A Statistical Study of Concept Mapping MetricsBackground: The use of concept maps in engineering education research is growing, with applications inthe assessment of knowledge mastery and integration within courses, programs, and across multipledisciplines. Concept maps are also being used in the early stages of engineering problem solving anddesign to help teams gain a shared understanding of group tasks. Within these applications, a variety ofmetrics have been developed for assessing concept maps, including both “traditional” and “holistic”approaches to measuring the accuracy, breadth, and depth of students’ understanding. In general,traditional metrics rely on counting elements of a concept map (e.g., concepts, links, hierarchies) or thecomputation of map descriptors (e.g., map density, map complexity) as functions of these elements. Dueto their dependence on relatively clear-cut features, traditional metrics are generally considered to bequite objective (i.e., different evaluators are likely to derive the same results); nevertheless, holisticmetrics that focus on a more subjective “quality of understanding” represented in a concept map (ratherthan the “quantity” of its elements) have also emerged. These holistic scoring methods include structuralcomplexity approaches that assess the dominant structural patterns of concept maps (e.g., hub/spoke, tree,network), as well as integrated rubrics based on the organization, comprehensiveness, and correctness ofmap content.Motivation: A wide variety of concept mapping metrics exists, but very few studies have examined therelationships between them in detail. To address this need, we performed an exploratory statisticalanalysis to determine if and how the predominant traditional and holistic concept mapping metrics arecorrelated, with the future aim of identifying sets of metrics that are most effective for the evaluation ofstudents’ understanding in specific situations.Research Methods: Our samples included 73 undergraduate engineering students (first-year engineeringdesign) and 52 graduate engineering students (master’s-level systems engineering) at a large, publicuniversity. Each student completed at least one technical concept map of a course-related topic; thesemaps were assessed by two trained evaluators using eleven traditional and seven holistic mappingmetrics. Traditional metrics included number of concepts, number of links, map density, map complexity,and number of hierarchies, among others; holistic metrics included comprehensiveness, organization, andcompleteness, as well as dominant structural patterns (e.g., tree, network). Statistical analyses wereperformed to determine if and how these metrics were correlated, both among and between the traditionaland holistic metric subsets.Results: Our analyses revealed a range of statistically significant correlations among and between thetraditional and holistic map metrics. Some of the strongest correlations were found betweencomprehensiveness (a holistic metric) and numbers of concepts and links (traditional metrics),respectively, as well as between similarity and matching links (both traditional metrics), using an expertmap for reference. Equally interesting was the lack of significant correlations between metrics that appearto be related from a theoretical perspective, including (for example) number of hierarchies (traditional)and organization (holistic).Conclusions and Significance: While the small sample sizes used in this study limit our conclusions, theresults are encouraging and suggest further investigation. Understanding the relationships betweendifferent concept mapping metrics marks the first step in helping educators make informed choices aboutwhich metrics they use to assess student outcomes effectively.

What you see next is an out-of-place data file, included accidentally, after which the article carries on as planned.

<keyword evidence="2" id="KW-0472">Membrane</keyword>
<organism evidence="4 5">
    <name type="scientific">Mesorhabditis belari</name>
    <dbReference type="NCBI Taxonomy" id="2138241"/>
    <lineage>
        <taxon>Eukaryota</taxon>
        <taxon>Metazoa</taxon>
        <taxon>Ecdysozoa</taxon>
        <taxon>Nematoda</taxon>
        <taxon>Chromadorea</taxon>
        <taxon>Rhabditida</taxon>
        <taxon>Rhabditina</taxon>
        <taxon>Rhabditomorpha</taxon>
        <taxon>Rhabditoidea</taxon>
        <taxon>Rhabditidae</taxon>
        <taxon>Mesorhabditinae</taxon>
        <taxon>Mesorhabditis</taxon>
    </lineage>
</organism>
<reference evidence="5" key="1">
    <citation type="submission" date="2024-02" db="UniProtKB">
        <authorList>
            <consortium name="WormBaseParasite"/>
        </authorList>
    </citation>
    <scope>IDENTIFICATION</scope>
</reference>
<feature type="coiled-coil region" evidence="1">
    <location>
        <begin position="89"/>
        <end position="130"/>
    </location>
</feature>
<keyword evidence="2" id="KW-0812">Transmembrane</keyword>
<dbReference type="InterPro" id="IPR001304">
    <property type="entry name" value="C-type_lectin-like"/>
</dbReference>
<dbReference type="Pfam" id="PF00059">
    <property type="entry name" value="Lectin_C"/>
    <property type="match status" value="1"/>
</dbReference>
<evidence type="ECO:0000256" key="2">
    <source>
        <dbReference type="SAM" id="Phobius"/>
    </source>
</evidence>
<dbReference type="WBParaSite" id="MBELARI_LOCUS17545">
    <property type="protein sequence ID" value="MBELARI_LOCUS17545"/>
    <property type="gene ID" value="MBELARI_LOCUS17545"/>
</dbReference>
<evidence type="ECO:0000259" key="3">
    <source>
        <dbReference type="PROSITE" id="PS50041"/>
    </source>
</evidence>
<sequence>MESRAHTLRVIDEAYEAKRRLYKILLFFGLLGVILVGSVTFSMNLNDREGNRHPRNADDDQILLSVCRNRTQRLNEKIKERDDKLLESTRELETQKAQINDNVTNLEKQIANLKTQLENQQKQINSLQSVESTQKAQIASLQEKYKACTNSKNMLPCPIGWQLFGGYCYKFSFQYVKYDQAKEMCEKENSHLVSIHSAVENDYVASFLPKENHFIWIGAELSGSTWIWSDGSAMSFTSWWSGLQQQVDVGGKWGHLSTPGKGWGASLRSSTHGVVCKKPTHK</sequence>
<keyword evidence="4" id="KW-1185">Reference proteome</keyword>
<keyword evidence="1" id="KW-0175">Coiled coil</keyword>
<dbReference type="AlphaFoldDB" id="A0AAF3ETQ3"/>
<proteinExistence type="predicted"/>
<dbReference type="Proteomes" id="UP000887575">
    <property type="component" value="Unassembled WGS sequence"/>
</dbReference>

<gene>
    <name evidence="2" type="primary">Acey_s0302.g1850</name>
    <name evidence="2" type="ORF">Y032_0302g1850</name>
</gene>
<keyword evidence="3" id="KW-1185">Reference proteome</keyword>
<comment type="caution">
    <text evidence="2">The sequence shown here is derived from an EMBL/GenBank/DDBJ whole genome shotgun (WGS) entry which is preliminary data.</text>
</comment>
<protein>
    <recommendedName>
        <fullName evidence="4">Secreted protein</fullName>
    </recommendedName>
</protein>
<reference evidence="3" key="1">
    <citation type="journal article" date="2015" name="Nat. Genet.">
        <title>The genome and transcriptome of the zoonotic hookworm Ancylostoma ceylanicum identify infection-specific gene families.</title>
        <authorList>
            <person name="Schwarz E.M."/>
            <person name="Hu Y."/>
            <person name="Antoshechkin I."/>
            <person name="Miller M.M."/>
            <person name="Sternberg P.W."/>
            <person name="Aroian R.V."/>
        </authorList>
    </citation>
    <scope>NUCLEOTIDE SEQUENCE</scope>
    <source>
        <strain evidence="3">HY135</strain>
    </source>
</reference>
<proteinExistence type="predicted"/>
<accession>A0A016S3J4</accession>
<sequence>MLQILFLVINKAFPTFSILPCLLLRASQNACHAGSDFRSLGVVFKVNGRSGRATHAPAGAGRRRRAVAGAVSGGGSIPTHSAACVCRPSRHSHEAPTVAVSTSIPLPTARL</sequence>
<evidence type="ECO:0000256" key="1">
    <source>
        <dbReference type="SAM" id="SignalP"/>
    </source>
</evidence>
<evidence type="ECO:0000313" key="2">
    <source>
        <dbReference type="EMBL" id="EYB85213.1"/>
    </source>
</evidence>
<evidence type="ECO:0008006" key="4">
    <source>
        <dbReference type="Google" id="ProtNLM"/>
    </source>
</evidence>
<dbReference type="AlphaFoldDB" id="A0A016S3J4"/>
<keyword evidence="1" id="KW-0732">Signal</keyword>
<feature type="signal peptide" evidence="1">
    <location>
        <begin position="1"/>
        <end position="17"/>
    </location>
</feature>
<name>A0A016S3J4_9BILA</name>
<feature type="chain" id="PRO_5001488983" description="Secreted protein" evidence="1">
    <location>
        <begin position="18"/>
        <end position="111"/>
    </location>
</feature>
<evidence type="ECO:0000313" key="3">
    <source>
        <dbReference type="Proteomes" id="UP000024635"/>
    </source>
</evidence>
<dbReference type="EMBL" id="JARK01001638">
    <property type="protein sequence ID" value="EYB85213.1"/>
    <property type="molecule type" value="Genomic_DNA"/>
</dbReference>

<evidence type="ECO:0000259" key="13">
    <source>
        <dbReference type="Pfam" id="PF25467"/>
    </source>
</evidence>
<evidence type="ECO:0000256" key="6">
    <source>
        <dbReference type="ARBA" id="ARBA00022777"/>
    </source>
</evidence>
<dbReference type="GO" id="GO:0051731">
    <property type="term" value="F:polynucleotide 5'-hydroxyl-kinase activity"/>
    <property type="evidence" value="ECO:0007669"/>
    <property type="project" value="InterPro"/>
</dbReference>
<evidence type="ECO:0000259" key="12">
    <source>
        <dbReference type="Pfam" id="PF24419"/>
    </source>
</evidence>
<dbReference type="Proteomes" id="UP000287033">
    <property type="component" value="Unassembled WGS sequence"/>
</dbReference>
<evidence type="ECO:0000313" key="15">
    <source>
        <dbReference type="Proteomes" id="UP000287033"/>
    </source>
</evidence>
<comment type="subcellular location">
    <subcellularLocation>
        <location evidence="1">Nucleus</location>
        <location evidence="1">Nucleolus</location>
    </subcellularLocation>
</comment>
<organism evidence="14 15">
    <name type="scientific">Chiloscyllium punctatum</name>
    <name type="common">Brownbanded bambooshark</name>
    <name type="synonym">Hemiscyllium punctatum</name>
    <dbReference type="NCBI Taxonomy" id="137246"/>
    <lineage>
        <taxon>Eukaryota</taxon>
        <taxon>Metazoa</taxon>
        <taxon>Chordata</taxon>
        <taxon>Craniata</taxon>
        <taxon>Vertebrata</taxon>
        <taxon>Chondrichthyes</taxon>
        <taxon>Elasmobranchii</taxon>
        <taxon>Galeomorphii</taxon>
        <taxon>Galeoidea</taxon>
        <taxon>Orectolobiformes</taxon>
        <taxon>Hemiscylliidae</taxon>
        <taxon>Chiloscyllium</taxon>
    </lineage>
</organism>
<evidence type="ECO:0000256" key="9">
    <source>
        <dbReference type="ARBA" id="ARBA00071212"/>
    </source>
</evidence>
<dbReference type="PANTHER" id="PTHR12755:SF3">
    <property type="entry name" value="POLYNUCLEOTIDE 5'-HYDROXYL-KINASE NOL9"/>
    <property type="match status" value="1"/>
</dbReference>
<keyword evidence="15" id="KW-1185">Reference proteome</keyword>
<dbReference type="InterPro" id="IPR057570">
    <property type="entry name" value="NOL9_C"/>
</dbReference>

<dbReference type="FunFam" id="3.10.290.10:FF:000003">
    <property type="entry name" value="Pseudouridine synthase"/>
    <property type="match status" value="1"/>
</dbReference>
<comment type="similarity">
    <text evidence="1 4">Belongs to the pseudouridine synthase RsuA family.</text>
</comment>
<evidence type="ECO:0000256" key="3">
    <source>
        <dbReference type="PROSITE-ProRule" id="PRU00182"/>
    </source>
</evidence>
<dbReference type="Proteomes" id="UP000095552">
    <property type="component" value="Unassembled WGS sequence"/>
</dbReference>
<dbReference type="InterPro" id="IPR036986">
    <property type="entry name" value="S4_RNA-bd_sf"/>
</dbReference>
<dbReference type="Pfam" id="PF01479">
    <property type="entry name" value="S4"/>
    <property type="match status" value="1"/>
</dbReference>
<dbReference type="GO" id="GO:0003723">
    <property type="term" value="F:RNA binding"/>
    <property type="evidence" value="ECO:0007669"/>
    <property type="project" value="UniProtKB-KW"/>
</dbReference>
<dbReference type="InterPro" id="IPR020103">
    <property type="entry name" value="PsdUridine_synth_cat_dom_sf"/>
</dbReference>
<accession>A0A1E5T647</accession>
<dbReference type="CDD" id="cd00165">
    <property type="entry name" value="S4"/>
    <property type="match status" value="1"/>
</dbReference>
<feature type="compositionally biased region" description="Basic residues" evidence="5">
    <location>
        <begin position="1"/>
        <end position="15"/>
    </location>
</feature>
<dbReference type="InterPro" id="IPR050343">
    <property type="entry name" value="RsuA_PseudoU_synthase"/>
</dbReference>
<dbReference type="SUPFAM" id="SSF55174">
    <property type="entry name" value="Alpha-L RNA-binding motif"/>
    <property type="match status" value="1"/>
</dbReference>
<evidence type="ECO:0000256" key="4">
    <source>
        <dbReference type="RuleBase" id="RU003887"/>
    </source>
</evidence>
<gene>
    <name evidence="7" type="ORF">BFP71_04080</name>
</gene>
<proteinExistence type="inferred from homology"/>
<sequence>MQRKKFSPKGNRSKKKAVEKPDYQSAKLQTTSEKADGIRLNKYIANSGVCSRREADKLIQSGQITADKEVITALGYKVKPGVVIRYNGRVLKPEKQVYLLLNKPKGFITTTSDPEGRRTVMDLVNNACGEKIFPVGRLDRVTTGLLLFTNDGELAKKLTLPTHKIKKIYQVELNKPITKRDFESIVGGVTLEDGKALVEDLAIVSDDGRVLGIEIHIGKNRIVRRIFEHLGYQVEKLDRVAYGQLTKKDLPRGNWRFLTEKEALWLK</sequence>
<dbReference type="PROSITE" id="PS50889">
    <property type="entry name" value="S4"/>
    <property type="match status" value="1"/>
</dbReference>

Jablokow, K. W., & DeFranco, J. F., & Richmond, S. S. (2013, June), A Statistical Study of Concept Mapping Metrics Paper presented at 2013 ASEE Annual Conference & Exposition, Atlanta, Georgia. https://peer.asee.org/19119